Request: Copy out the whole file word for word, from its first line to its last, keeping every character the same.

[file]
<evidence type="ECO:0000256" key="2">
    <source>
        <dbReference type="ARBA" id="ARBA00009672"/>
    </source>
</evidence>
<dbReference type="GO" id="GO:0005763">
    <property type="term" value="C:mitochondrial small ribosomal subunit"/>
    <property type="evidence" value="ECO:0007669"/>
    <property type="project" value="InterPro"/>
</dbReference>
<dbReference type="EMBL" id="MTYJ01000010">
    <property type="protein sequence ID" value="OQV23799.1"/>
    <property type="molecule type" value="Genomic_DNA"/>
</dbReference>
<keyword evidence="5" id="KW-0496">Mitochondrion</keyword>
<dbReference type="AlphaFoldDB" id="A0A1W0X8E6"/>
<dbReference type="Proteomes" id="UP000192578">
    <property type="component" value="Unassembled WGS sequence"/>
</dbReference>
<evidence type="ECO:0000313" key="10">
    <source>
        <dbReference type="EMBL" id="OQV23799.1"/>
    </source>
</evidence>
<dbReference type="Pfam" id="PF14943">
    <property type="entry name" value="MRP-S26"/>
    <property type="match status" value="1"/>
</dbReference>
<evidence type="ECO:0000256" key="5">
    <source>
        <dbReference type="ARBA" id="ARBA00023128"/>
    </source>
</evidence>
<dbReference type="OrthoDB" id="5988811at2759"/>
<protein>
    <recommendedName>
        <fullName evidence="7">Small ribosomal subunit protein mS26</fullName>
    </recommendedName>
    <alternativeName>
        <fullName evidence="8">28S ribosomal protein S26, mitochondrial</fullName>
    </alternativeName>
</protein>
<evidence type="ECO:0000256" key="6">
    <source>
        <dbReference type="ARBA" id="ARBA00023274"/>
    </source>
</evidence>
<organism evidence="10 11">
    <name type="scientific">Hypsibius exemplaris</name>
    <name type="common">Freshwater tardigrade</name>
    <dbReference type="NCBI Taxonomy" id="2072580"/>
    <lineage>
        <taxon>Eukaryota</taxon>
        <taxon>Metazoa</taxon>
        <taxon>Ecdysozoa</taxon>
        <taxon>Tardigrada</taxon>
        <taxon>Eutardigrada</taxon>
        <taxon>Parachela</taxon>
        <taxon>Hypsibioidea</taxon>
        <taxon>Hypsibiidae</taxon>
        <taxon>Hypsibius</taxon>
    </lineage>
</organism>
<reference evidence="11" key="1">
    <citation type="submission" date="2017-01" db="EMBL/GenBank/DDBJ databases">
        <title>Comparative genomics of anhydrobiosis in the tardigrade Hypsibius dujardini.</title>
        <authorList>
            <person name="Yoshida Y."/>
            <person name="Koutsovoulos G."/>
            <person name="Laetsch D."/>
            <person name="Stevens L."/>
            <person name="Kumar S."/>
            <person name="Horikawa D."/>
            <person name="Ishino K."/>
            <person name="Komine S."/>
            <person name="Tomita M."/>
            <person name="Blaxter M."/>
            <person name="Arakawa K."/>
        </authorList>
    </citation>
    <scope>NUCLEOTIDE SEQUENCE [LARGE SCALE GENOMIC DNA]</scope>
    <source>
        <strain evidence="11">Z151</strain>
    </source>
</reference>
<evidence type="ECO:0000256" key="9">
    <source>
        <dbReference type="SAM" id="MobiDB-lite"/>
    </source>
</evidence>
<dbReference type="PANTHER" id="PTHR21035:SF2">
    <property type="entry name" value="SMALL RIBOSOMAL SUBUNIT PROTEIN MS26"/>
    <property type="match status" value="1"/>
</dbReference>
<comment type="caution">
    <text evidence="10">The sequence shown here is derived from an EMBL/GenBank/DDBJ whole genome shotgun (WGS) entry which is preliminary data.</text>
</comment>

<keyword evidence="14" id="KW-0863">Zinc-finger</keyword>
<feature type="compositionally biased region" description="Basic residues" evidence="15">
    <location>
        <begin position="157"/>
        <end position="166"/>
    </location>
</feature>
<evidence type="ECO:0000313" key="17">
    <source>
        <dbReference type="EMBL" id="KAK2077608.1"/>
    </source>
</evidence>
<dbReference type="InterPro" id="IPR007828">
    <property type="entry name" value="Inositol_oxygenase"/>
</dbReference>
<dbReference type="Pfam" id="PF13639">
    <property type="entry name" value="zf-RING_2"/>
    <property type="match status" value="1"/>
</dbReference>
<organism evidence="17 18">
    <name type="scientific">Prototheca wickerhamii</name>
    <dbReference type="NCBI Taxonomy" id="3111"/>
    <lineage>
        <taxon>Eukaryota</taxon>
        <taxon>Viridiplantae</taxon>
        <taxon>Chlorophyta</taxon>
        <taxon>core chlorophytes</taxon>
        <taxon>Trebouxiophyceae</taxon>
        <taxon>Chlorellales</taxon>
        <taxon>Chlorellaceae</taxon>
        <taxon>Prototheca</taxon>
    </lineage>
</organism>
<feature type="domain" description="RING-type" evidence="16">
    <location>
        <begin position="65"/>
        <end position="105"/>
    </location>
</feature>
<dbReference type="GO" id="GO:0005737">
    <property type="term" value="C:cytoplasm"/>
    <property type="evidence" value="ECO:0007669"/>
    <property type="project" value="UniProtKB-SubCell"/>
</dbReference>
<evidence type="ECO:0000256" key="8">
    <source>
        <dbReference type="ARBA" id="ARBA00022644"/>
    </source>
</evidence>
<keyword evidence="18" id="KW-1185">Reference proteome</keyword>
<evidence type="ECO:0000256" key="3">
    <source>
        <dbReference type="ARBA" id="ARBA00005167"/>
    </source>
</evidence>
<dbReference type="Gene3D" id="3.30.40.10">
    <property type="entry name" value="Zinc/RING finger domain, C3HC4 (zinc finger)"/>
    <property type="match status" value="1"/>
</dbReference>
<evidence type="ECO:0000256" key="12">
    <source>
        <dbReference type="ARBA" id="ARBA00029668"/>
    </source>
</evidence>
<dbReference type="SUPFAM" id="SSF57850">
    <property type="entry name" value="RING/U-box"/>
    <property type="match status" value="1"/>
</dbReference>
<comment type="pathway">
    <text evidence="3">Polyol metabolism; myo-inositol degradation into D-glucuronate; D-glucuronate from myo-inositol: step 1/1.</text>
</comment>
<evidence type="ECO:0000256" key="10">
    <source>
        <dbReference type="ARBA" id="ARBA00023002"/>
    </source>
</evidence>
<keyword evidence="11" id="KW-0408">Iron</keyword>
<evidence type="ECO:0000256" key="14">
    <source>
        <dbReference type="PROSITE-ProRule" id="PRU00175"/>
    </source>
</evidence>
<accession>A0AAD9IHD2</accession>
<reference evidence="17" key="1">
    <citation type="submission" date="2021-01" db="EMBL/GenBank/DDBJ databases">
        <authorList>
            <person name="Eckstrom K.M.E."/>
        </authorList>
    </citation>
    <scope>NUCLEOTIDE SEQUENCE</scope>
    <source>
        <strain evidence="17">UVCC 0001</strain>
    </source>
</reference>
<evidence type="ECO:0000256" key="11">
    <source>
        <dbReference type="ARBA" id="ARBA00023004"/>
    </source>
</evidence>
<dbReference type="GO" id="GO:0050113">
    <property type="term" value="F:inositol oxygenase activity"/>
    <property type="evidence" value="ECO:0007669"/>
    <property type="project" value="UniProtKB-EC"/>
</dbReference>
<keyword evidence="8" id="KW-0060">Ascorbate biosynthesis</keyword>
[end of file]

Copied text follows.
<evidence type="ECO:0000256" key="2">
    <source>
        <dbReference type="ARBA" id="ARBA00009672"/>
    </source>
</evidence>
<dbReference type="GO" id="GO:0005763">
    <property type="term" value="C:mitochondrial small ribosomal subunit"/>
    <property type="evidence" value="ECO:0007669"/>
    <property type="project" value="InterPro"/>
</dbReference>
<dbReference type="EMBL" id="MTYJ01000010">
    <property type="protein sequence ID" value="OQV23799.1"/>
    <property type="molecule type" value="Genomic_DNA"/>
</dbReference>
<keyword evidence="5" id="KW-0496">Mitochondrion</keyword>
<dbReference type="AlphaFoldDB" id="A0A1W0X8E6"/>
<dbReference type="Proteomes" id="UP000192578">
    <property type="component" value="Unassembled WGS sequence"/>
</dbReference>
<evidence type="ECO:0000313" key="10">
    <source>
        <dbReference type="EMBL" id="OQV23799.1"/>
    </source>
</evidence>
<dbReference type="Pfam" id="PF14943">
    <property type="entry name" value="MRP-S26"/>
    <property type="match status" value="1"/>
</dbReference>
<evidence type="ECO:0000256" key="5">
    <source>
        <dbReference type="ARBA" id="ARBA00023128"/>
    </source>
</evidence>
<dbReference type="OrthoDB" id="5988811at2759"/>
<protein>
    <recommendedName>
        <fullName evidence="7">Small ribosomal subunit protein mS26</fullName>
    </recommendedName>
    <alternativeName>
        <fullName evidence="8">28S ribosomal protein S26, mitochondrial</fullName>
    </alternativeName>
</protein>
<evidence type="ECO:0000256" key="6">
    <source>
        <dbReference type="ARBA" id="ARBA00023274"/>
    </source>
</evidence>
<organism evidence="10 11">
    <name type="scientific">Hypsibius exemplaris</name>
    <name type="common">Freshwater tardigrade</name>
    <dbReference type="NCBI Taxonomy" id="2072580"/>
    <lineage>
        <taxon>Eukaryota</taxon>
        <taxon>Metazoa</taxon>
        <taxon>Ecdysozoa</taxon>
        <taxon>Tardigrada</taxon>
        <taxon>Eutardigrada</taxon>
        <taxon>Parachela</taxon>
        <taxon>Hypsibioidea</taxon>
        <taxon>Hypsibiidae</taxon>
        <taxon>Hypsibius</taxon>
    </lineage>
</organism>
<reference evidence="11" key="1">
    <citation type="submission" date="2017-01" db="EMBL/GenBank/DDBJ databases">
        <title>Comparative genomics of anhydrobiosis in the tardigrade Hypsibius dujardini.</title>
        <authorList>
            <person name="Yoshida Y."/>
            <person name="Koutsovoulos G."/>
            <person name="Laetsch D."/>
            <person name="Stevens L."/>
            <person name="Kumar S."/>
            <person name="Horikawa D."/>
            <person name="Ishino K."/>
            <person name="Komine S."/>
            <person name="Tomita M."/>
            <person name="Blaxter M."/>
            <person name="Arakawa K."/>
        </authorList>
    </citation>
    <scope>NUCLEOTIDE SEQUENCE [LARGE SCALE GENOMIC DNA]</scope>
    <source>
        <strain evidence="11">Z151</strain>
    </source>
</reference>
<evidence type="ECO:0000256" key="9">
    <source>
        <dbReference type="SAM" id="MobiDB-lite"/>
    </source>
</evidence>
<dbReference type="PANTHER" id="PTHR21035:SF2">
    <property type="entry name" value="SMALL RIBOSOMAL SUBUNIT PROTEIN MS26"/>
    <property type="match status" value="1"/>
</dbReference>
<comment type="caution">
    <text evidence="10">The sequence shown here is derived from an EMBL/GenBank/DDBJ whole genome shotgun (WGS) entry which is preliminary data.</text>
</comment>

<keyword evidence="14" id="KW-0863">Zinc-finger</keyword>
<feature type="compositionally biased region" description="Basic residues" evidence="15">
    <location>
        <begin position="157"/>
        <end position="166"/>
    </location>
</feature>
<evidence type="ECO:0000313" key="17">
    <source>
        <dbReference type="EMBL" id="KAK2077608.1"/>
    </source>
</evidence>
<dbReference type="InterPro" id="IPR007828">
    <property type="entry name" value="Inositol_oxygenase"/>
</dbReference>
<dbReference type="Pfam" id="PF13639">
    <property type="entry name" value="zf-RING_2"/>
    <property type="match status" value="1"/>
</dbReference>
<organism evidence="17 18">
    <name type="scientific">Prototheca wickerhamii</name>
    <dbReference type="NCBI Taxonomy" id="3111"/>
    <lineage>
        <taxon>Eukaryota</taxon>
        <taxon>Viridiplantae</taxon>
        <taxon>Chlorophyta</taxon>
        <taxon>core chlorophytes</taxon>
        <taxon>Trebouxiophyceae</taxon>
        <taxon>Chlorellales</taxon>
        <taxon>Chlorellaceae</taxon>
        <taxon>Prototheca</taxon>
    </lineage>
</organism>
<feature type="domain" description="RING-type" evidence="16">
    <location>
        <begin position="65"/>
        <end position="105"/>
    </location>
</feature>
<dbReference type="GO" id="GO:0005737">
    <property type="term" value="C:cytoplasm"/>
    <property type="evidence" value="ECO:0007669"/>
    <property type="project" value="UniProtKB-SubCell"/>
</dbReference>
<evidence type="ECO:0000256" key="8">
    <source>
        <dbReference type="ARBA" id="ARBA00022644"/>
    </source>
</evidence>
<keyword evidence="18" id="KW-1185">Reference proteome</keyword>
<evidence type="ECO:0000256" key="3">
    <source>
        <dbReference type="ARBA" id="ARBA00005167"/>
    </source>
</evidence>
<dbReference type="Gene3D" id="3.30.40.10">
    <property type="entry name" value="Zinc/RING finger domain, C3HC4 (zinc finger)"/>
    <property type="match status" value="1"/>
</dbReference>
<evidence type="ECO:0000256" key="12">
    <source>
        <dbReference type="ARBA" id="ARBA00029668"/>
    </source>
</evidence>
<dbReference type="SUPFAM" id="SSF57850">
    <property type="entry name" value="RING/U-box"/>
    <property type="match status" value="1"/>
</dbReference>
<comment type="pathway">
    <text evidence="3">Polyol metabolism; myo-inositol degradation into D-glucuronate; D-glucuronate from myo-inositol: step 1/1.</text>
</comment>
<evidence type="ECO:0000256" key="10">
    <source>
        <dbReference type="ARBA" id="ARBA00023002"/>
    </source>
</evidence>
<keyword evidence="11" id="KW-0408">Iron</keyword>
<evidence type="ECO:0000256" key="14">
    <source>
        <dbReference type="PROSITE-ProRule" id="PRU00175"/>
    </source>
</evidence>
<accession>A0AAD9IHD2</accession>
<reference evidence="17" key="1">
    <citation type="submission" date="2021-01" db="EMBL/GenBank/DDBJ databases">
        <authorList>
            <person name="Eckstrom K.M.E."/>
        </authorList>
    </citation>
    <scope>NUCLEOTIDE SEQUENCE</scope>
    <source>
        <strain evidence="17">UVCC 0001</strain>
    </source>
</reference>
<evidence type="ECO:0000256" key="11">
    <source>
        <dbReference type="ARBA" id="ARBA00023004"/>
    </source>
</evidence>
<dbReference type="GO" id="GO:0050113">
    <property type="term" value="F:inositol oxygenase activity"/>
    <property type="evidence" value="ECO:0007669"/>
    <property type="project" value="UniProtKB-EC"/>
</dbReference>
<keyword evidence="8" id="KW-0060">Ascorbate biosynthesis</keyword>